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Further, a three-judge panel of the U.S. Court of Appeals for the District of Columbia Circuit heard arguments on Tuesday in Trump’s lawsuit attempting to block the committee from accessing documents related to Jan. 6 held by the National Archives. The hearing came on the heels of the relatively swift decision earlier this month by District Judge Tanya S. Chutkan to refuse to grant Trump an injunction to block the archives from releasing the documents. And now, Circuit Judges Patricia Millett, Ketanji Brown Jackson, and Robert L. Wilkins—all Obama or Biden appointees—have set a lightning-quick schedule in the case.

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While the judges questioned the House counsel about the circumstances under which a former president should be allowed to block access to confidential documents, they seemed clearly to lean toward granting deference to both the House’s request and to current President Joe Biden, who has said he would waive executive privilege as it pertains to most of the documents.

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“This all boils down to who decides? Who decides when it’s in the best interest of the United States to disclose presidential records,” Jackson explained from the bench. “Is it the current occupant of the White House, or the former who does have some interest in the confidentiality of the documents?”

Jackson then pressed Trump’s attorney, Justin Clark, on what other circumstance might cause a set of judges to side with the former president over the current president on a question of presidential discretion on issues of national security.

“Is there a circumstance in which the former president ever gets to make this call and why would he?” Jackson wondered. Clark had no real answer.

The other judges on the panel were similarly skeptical of Trump’s case, pointing to the 1977 case, Nixon v. Administrator of General Services, in which the Supreme Court ruled that greater deference should be given to a sitting president than a former one when it comes to conflicts over document release.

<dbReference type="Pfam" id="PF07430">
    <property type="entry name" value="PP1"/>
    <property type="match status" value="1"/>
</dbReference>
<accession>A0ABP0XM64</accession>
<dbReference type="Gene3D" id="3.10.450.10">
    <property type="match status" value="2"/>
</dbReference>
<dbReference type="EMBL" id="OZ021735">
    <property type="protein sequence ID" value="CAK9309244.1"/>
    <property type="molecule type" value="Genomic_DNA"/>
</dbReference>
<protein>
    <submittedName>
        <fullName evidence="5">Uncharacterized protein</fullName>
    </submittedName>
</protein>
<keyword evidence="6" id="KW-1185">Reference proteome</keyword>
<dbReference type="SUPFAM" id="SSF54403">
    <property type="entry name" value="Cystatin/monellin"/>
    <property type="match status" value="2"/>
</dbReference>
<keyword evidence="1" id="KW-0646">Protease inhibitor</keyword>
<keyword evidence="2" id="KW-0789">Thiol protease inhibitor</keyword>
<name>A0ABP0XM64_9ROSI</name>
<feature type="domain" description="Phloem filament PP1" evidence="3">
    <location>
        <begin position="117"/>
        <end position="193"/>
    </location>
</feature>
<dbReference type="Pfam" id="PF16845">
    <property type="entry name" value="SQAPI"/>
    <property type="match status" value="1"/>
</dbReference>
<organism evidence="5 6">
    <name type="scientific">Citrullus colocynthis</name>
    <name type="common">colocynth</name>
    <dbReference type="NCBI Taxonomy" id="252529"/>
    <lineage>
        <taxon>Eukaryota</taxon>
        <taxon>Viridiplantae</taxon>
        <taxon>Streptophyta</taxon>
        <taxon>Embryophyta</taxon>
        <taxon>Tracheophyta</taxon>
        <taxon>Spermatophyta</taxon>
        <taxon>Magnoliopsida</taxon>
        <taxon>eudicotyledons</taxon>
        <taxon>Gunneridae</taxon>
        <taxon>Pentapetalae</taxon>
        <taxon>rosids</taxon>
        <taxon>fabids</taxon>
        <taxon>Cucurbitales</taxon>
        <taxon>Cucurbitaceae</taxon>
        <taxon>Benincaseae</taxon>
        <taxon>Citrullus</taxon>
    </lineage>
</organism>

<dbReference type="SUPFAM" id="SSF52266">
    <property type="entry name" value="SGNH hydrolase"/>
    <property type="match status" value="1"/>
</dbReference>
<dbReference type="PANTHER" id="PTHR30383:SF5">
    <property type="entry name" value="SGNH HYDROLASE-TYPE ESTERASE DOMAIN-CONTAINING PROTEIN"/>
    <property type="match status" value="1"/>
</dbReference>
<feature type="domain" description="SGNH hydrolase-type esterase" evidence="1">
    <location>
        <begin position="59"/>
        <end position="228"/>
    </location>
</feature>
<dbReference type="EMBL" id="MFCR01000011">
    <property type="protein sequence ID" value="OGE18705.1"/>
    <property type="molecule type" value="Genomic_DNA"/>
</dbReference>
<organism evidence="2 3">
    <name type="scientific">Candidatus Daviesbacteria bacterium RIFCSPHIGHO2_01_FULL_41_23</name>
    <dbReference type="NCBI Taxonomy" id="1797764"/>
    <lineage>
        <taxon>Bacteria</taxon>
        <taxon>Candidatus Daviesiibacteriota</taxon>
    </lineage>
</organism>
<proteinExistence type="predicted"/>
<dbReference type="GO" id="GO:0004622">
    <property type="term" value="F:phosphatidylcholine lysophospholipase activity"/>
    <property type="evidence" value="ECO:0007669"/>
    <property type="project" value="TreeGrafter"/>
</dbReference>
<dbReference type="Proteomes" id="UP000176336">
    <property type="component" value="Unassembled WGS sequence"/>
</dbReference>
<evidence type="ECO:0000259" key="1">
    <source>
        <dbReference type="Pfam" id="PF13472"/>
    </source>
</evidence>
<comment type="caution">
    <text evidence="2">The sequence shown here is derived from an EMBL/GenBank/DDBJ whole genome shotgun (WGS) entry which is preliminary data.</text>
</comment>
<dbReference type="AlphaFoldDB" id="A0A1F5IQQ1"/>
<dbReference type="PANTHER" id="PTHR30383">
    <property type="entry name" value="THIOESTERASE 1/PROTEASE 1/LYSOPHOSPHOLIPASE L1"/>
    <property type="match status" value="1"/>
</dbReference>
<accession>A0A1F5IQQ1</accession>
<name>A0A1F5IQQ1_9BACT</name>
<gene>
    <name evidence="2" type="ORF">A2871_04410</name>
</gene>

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“We have one president at a time under our Constitution, that’s what GSA is saying,” Millett offered. “Nixon v. GSA says the incumbent’s [decision] carries more weight.”

Clark acknowledged that under the GSA precedent, deference is due to the current president, but argued that “there are other possibilities that the court could weigh,” such as whether there is a national security interest the former president is seeking to protect that is being neglected by the current administration.

Both Millett and Jackson then noted that Trump’s attorney had never asserted any specific reason to keep any specific document privileged that the court might be able to weigh if it decided deference was not due the current president.

Here Clark stumbled, acknowledging that his main interest was in keeping the former president from looking bad: “If we look at a document and it’s going to be an embarrassment to a former president, if it’s meant to cause political turmoil,” Clark argued, the court could prevent it from seeing the light of day.

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None of this bodes well for Trump’s effort to block these documents, and the judges repeatedly acknowledged the need for expediency in the case, which means we could have their ruling very soon.

Finally, news broke that attorney Sidney Powell was under grand jury investigation for the fundraising organization she set up to help contest the election on behalf of Trump. Powell’s deepening legal situation, while not directly related to the Jan. 6 probe, points to the Justice Department’s apparently increasing willingness to hold responsible those who pushed the nation to the brink of insurrection that day.